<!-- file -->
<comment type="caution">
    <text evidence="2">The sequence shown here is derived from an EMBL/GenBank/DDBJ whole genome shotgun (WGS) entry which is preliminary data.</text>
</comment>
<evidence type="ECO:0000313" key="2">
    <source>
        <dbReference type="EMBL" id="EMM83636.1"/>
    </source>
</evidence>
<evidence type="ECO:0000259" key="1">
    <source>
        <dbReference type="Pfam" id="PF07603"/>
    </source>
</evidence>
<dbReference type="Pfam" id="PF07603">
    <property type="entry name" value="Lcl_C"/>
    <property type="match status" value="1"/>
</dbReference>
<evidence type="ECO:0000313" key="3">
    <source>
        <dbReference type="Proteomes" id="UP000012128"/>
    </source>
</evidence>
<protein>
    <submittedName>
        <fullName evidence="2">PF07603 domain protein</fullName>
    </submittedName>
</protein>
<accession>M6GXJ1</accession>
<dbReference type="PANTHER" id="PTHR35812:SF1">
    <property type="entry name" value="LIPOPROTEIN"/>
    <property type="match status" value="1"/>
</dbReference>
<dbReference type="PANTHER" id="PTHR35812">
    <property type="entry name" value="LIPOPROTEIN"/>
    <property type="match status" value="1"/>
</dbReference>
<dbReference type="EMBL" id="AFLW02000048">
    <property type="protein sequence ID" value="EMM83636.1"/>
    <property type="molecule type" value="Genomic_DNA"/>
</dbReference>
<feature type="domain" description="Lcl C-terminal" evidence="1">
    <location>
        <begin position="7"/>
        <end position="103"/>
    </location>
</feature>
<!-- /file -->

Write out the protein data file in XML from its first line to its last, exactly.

<comment type="caution">
    <text evidence="2">The sequence shown here is derived from an EMBL/GenBank/DDBJ whole genome shotgun (WGS) entry which is preliminary data.</text>
</comment>
<evidence type="ECO:0000313" key="2">
    <source>
        <dbReference type="EMBL" id="EMM83636.1"/>
    </source>
</evidence>
<evidence type="ECO:0000259" key="1">
    <source>
        <dbReference type="Pfam" id="PF07603"/>
    </source>
</evidence>
<dbReference type="Pfam" id="PF07603">
    <property type="entry name" value="Lcl_C"/>
    <property type="match status" value="1"/>
</dbReference>
<evidence type="ECO:0000313" key="3">
    <source>
        <dbReference type="Proteomes" id="UP000012128"/>
    </source>
</evidence>
<protein>
    <submittedName>
        <fullName evidence="2">PF07603 domain protein</fullName>
    </submittedName>
</protein>
<accession>M6GXJ1</accession>
<dbReference type="PANTHER" id="PTHR35812:SF1">
    <property type="entry name" value="LIPOPROTEIN"/>
    <property type="match status" value="1"/>
</dbReference>
<dbReference type="PANTHER" id="PTHR35812">
    <property type="entry name" value="LIPOPROTEIN"/>
    <property type="match status" value="1"/>
</dbReference>
<dbReference type="EMBL" id="AFLW02000048">
    <property type="protein sequence ID" value="EMM83636.1"/>
    <property type="molecule type" value="Genomic_DNA"/>
</dbReference>
<feature type="domain" description="Lcl C-terminal" evidence="1">
    <location>
        <begin position="7"/>
        <end position="103"/>
    </location>
</feature>